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And a Dog Shall Lead Them: Minnesota Town Elects a Great Pyrenees to Mayor's Office

Duke's post is honorary, but he gets a year of kibble and media love; he's quite photogenic.

 |  Aug 13th 2014  |   2 Contributions

The village of Cormorant, Minnesota, might be on to something. The citizens of Cormorant elected a dog as mayor of their small town.

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It's true that Duke, the seven-year-old Great Pyrenees who was swept into office, doesn't really hold a lot of power. For that matter, he doesn't even collect a salary. The office is a strictly honorary one, part of the annual Cormorant Daze festival, and it costs $1 per vote. However, the residents of Cormorant say that Duke does his part to make the town safer. David Rick told television station WDAY that just by wandering around, he helps traffic in the town: "What he does is when the cars are coming through town, they're hitting town at 50 miles per hour, and he slows them down."

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Duke showed a distinct lack of interest in his first interview as Mayor. (Screenshot: WDAY)

His media skills do seem to need some work. When a reporter from WDAY knelt down and asked him for a statement, he just panted into the microphone. Hardly an auspicious beginning to his relationship with the news media. On the other hand, he's a lot more photogenic than the average pol, so that might net him some forgiveness.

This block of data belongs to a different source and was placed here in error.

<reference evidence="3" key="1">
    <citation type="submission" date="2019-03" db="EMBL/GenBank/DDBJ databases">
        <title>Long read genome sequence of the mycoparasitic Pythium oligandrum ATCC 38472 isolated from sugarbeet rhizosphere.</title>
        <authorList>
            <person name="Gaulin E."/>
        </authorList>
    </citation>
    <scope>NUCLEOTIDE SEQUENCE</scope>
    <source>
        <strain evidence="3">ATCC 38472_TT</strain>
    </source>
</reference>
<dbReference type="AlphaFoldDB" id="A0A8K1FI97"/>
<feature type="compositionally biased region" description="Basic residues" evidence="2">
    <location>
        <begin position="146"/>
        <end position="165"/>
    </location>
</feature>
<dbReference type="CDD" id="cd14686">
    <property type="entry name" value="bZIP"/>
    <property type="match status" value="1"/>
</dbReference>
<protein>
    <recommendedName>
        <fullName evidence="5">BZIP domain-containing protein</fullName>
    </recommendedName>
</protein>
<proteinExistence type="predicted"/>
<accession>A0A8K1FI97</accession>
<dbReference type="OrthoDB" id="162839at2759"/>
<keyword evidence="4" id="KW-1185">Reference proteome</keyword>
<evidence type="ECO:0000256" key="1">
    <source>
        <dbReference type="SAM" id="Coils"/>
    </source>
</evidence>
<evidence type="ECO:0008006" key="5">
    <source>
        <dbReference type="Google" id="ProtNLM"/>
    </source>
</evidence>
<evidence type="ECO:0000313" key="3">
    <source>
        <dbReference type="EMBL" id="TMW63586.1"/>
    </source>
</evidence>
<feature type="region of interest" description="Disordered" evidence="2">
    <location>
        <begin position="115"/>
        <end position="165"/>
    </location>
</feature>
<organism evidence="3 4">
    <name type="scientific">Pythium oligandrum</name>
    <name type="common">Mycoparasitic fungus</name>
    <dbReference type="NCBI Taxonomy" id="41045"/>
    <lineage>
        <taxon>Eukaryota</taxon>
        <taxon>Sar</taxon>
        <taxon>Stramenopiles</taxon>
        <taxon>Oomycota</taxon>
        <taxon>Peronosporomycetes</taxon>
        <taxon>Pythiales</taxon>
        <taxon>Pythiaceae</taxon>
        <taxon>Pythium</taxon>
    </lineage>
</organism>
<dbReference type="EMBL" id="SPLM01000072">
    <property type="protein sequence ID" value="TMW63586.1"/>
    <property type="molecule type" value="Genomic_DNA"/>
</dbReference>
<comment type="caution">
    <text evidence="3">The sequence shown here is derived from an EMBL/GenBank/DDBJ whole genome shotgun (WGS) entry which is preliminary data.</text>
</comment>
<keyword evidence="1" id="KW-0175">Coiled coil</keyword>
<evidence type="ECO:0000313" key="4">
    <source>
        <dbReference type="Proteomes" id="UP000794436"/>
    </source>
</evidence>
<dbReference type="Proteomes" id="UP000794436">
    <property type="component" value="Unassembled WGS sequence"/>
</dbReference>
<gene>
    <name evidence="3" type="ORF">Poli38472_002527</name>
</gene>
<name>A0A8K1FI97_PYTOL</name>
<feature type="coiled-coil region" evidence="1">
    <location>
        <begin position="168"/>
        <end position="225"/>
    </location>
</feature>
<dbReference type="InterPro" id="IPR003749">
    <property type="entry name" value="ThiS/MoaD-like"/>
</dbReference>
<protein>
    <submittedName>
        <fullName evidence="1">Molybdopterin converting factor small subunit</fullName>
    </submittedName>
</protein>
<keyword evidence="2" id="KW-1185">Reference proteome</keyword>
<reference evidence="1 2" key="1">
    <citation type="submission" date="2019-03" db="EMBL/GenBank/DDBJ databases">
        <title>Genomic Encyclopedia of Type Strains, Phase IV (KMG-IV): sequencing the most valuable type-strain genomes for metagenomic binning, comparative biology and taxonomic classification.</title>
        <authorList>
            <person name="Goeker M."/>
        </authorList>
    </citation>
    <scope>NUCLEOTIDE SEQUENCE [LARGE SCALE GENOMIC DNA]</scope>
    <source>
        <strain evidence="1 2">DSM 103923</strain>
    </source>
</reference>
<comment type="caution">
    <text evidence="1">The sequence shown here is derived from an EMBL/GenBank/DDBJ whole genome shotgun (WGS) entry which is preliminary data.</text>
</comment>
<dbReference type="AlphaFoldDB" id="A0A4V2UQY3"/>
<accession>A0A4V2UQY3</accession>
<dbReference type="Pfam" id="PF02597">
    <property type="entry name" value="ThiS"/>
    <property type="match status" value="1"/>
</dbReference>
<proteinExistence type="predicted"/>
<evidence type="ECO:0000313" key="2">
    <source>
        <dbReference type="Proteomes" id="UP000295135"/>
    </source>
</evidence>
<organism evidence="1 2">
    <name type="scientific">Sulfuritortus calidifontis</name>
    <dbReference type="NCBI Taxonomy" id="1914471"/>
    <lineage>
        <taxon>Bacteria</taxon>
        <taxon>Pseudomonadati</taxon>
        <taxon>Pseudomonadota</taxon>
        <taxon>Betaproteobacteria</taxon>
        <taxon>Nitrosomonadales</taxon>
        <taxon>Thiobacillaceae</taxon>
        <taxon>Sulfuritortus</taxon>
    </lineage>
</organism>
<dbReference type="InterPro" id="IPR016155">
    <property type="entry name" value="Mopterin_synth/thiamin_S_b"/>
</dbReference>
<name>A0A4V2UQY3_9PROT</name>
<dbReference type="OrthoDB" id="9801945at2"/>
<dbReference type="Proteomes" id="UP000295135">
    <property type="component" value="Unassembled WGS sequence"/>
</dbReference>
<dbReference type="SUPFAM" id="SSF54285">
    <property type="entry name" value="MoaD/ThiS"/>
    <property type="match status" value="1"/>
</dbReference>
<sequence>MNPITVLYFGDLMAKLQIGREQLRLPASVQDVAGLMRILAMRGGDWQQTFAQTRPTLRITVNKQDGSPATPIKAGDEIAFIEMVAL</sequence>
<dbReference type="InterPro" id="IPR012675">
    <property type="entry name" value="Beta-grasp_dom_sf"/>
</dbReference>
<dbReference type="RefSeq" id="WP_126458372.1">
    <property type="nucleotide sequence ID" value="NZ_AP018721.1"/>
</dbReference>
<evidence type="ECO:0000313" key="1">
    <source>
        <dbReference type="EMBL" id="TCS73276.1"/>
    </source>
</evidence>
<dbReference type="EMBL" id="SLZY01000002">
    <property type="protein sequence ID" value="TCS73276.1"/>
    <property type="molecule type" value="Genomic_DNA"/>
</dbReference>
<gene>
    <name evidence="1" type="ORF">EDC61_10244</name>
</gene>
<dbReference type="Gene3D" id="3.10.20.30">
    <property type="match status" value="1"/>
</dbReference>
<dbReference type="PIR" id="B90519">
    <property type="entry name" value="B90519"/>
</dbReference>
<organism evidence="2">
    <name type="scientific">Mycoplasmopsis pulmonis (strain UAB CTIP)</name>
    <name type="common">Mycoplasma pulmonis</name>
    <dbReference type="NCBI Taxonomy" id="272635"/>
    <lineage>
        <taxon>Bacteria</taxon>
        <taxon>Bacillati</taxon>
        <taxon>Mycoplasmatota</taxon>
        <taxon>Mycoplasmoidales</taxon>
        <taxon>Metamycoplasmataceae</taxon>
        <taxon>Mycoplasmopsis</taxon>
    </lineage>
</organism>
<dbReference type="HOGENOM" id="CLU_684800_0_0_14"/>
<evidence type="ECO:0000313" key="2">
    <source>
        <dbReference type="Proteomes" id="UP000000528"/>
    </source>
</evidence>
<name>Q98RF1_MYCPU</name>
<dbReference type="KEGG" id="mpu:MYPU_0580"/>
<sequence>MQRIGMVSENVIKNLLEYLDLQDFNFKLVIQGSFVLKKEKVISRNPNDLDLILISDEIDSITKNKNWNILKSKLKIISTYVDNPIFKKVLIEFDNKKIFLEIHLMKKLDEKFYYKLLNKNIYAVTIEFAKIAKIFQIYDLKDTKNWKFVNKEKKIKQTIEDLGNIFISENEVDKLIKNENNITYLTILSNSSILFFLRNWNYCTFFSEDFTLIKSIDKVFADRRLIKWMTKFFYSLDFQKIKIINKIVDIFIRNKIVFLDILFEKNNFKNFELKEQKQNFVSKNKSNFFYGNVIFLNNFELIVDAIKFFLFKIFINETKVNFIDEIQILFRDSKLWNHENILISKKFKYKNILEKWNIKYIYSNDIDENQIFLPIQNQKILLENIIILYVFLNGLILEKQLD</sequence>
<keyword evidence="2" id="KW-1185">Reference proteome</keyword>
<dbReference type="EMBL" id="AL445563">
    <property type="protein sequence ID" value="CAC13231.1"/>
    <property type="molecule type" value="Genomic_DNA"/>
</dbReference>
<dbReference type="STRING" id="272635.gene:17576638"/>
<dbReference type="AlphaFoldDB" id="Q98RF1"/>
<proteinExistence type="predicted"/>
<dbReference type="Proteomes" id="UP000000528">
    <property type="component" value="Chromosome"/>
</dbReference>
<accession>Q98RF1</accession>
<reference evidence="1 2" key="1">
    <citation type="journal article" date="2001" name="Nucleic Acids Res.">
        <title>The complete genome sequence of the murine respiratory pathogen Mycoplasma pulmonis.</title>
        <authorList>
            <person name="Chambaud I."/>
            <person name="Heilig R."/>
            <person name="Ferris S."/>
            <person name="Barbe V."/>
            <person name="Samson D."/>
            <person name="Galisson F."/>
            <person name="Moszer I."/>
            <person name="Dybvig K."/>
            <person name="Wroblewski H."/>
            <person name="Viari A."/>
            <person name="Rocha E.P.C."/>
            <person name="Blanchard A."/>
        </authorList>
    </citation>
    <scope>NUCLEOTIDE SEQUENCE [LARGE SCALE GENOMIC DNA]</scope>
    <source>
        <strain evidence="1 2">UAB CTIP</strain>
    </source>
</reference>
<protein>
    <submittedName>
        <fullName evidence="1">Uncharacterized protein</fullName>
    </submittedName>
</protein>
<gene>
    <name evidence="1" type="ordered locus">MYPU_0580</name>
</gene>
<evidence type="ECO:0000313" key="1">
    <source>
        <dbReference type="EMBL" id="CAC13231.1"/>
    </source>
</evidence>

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Duke gets dressed to take office. (Screenshot: WDAY)

Following the election, Duke was treated to a five-hour grooming to celebrate, and Tuffy's Pet Food, from nearby Perham, offered the new mayor a year of free kibble. Given that Duke isn't collecting a salary, and that Perham is about 40 miles away from Cormorant, I'm inclined to think of that as charity, rather than a glaring example of graft on Duke's first day in office.

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Screenshot: WDAY

It's kind of hip to hate on "politicians" as if they were a single, indistinguishable class, but I've never believed in trashing the occupation. In a democracy, we should all think of ourselves as politicians on some level. To consider the occupation beneath decent people is to disdain democracy itself. That being said, I am a little bit of a misanthrope at heart; I've known dogs and I've known people, and I think that politics would benefit from a few more dogs in the field.


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